6 Helpful Tips on How to Accept Criticism

Criticism can be divided into different levels. Sometimes it is only a fleeting and innocuous comment. In other cases, criticism affects things that you truly love. And it is very difficult to cope with such statements. So, you should learn how to take criticism in stride. The development of “immunity” to critical comments takes some time, but this task cannot be called impossible. There are 6 useful tips that will help you to accept criticism.

  1. Recognize your self-doubt

Criticism is able to unbalance you only when it is aimed at something that already makes you feel insecure. Think about what you want to improve in yourself and your lifestyle. As soon as you have a clear plan to overcome self-doubt, you begin to deal with criticism much easier. Self-doubt is related solely to the characteristics of your personality. For example, imagine that you want to become more sociable within a workspace. Feel free to talk with someone at the coffee maker or go out to lunch together. Yes, the first steps are likely to be hard for you. But the more you practice, the more self-confident you become.

  • Learn to accept changes

It is difficult to imagine personal development without any life changes. These changes can be intimidating, especially when you have already reached a state of comfort. You should learn to accept a change by recognizing the fact that the need to work on certain aspects of your life does not make you less successful in other things that you already do well.

  • Remember your achievements

Strong criticism can overshadow everything that you are truly proud of. Therefore, a great way to deal with the negative effect of criticism is to remind yourself of your past achievements. If you hear criticism, think about what has changed since the moment when someone said such words to you for the last time. Have you worked on your weaknesses? Consider the changes that have been achieved during this time and praise yourself.

  • Appreciate honesty

There are people who have learned to ignore criticism completely, but it often prevents them from becoming better at what they do. Objective criticism helps you to get honest information about yourself that can be a trigger for positive changes in your life. Yes, criticisms can be painful, but if you learn to appreciate the honesty that lies behind constructive criticism, it can help you to become less sensitive to critical comments in the long run. Moreover, honesty is very useful for creating romantic relationships as it strengthens the trust and love between partners.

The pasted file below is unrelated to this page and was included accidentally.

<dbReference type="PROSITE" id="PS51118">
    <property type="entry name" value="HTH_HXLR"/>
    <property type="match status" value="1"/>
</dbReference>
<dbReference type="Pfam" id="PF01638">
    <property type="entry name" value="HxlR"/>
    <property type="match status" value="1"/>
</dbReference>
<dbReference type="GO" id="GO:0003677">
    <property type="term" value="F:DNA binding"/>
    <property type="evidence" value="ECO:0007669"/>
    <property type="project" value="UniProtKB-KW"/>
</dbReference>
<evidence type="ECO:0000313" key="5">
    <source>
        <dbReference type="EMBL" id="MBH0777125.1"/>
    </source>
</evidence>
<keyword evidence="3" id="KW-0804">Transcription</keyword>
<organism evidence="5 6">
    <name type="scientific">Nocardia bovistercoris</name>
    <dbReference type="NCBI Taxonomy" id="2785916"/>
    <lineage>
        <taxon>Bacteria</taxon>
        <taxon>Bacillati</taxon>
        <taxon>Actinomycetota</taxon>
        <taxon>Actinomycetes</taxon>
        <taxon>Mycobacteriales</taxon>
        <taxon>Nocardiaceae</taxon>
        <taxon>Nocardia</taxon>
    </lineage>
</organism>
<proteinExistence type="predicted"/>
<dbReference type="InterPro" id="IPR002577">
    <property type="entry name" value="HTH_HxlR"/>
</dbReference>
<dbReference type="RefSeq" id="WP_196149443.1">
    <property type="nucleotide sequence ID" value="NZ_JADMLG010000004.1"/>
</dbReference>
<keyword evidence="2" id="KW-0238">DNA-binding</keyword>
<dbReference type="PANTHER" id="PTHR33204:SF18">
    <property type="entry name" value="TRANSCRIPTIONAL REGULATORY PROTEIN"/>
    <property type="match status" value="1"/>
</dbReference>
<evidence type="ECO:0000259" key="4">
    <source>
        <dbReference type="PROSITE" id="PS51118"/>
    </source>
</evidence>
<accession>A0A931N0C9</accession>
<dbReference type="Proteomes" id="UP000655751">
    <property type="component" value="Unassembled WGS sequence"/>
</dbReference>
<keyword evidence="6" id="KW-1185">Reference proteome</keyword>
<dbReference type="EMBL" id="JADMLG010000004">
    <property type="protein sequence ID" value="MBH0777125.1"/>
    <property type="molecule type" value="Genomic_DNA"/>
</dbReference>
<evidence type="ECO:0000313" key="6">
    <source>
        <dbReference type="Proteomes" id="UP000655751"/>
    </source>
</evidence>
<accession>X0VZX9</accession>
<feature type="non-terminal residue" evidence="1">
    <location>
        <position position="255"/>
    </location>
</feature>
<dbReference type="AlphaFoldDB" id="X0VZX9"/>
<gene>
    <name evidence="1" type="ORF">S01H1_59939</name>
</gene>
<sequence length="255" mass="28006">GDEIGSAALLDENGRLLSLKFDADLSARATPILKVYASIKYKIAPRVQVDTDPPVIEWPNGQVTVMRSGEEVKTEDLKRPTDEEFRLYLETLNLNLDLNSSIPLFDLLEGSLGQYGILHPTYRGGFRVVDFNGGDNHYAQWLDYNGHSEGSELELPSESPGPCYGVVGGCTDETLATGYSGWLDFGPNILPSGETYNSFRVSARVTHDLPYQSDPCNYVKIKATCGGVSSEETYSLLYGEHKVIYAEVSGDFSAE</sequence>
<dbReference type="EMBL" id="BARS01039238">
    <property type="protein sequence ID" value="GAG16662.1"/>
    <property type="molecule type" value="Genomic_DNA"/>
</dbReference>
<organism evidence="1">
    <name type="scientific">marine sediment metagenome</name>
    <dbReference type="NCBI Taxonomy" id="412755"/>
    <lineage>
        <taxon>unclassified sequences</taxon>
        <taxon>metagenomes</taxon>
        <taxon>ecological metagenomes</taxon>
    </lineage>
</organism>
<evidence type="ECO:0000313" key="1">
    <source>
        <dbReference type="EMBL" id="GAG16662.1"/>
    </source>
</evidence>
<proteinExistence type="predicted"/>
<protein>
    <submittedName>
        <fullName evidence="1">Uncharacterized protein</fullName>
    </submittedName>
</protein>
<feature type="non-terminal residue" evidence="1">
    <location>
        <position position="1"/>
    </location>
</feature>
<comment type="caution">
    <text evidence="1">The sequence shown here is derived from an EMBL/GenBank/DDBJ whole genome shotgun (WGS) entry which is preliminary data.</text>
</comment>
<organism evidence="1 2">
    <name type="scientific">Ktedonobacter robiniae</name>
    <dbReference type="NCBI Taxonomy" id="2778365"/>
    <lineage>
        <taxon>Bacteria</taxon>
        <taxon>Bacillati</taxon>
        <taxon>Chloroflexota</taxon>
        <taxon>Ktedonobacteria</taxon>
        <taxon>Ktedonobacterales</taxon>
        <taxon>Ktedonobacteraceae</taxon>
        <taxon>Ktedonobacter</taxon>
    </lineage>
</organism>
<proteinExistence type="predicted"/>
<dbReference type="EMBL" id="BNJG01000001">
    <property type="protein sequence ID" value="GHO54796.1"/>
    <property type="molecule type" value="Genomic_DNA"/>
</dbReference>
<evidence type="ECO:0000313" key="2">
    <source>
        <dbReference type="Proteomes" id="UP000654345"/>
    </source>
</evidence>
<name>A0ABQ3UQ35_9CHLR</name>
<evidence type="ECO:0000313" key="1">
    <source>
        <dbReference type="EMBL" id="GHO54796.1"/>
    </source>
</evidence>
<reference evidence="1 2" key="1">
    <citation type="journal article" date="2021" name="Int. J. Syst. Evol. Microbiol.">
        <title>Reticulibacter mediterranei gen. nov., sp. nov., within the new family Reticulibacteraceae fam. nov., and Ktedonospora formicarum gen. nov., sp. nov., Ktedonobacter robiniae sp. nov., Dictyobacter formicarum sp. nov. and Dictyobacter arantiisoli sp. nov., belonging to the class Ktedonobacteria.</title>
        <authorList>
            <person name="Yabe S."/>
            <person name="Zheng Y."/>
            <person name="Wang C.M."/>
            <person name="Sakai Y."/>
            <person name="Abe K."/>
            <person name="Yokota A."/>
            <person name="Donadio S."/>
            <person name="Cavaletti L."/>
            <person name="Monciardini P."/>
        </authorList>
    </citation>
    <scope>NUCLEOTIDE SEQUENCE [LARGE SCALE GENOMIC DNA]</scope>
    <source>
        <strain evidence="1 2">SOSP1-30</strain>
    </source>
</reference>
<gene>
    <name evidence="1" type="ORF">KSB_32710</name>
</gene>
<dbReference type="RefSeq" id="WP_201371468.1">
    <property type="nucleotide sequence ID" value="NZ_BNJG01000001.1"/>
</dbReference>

• Create goals based on critical comments

What are your current life goals? Can criticism help you to achieve these goals or even set new ones? Use criticism as a basis for creating interesting goals that you may not even have thought about before. Analyzing critical comments is a great way to look at yourself from a different point of view, change perspectives, and find new opportunities for personal growth.

  • Change your attitude

The next time you find yourself in a situation involving criticism, try not to be nervous. Breathe calmly and watch your thoughts. Make an effort to keep a positive outlook and use critical comments to achieve new goals. Do not forget that a person who criticizes you most likely just does his job, so do not take it as a personal insult. Not everyone can easily cope with negative remarks, even if they are constructive and relevant. Your task is to learn to deal with criticism, using the right techniques and making the appropriate conclusions.

5 Tips on How to Overcome Difficulties in the First Year of Marriage

In most cases, the first year of marriage is the most difficult. Even if a couple has been dating over the years and knows all the strengths and weaknesses of each other, it does not guarantee the absence of serious problems after the wedding. What is the cause? Now you have officially tied the knot and moved to a completely new level of relations. The stakes have become much higher, and each problem is perceived much more seriously than before. But there is good news, any relationship is hard work, so if you are willing to make efforts, then no difficulties will prevent you from building a happy family.

Give yourself time to get used to the new role

Permanency is a concept that can easily cause a feeling of depression, especially for the current generation who are used to the constant changes. Every day we face new information and opportunities: clothes, gadgets, books, job offers, and creative projects. When you get used to such freedom, permanency begins to seem burdensome. But this is not the case. Instead of perceiving the idea of the​​ permanency of marriage life as a burden, keep your mind on the present. You do not know whether you will spend the rest of your life with this person, but this fact should not prevent you from savoring the moment.

Stay away from social networks after a quarrel with a loved one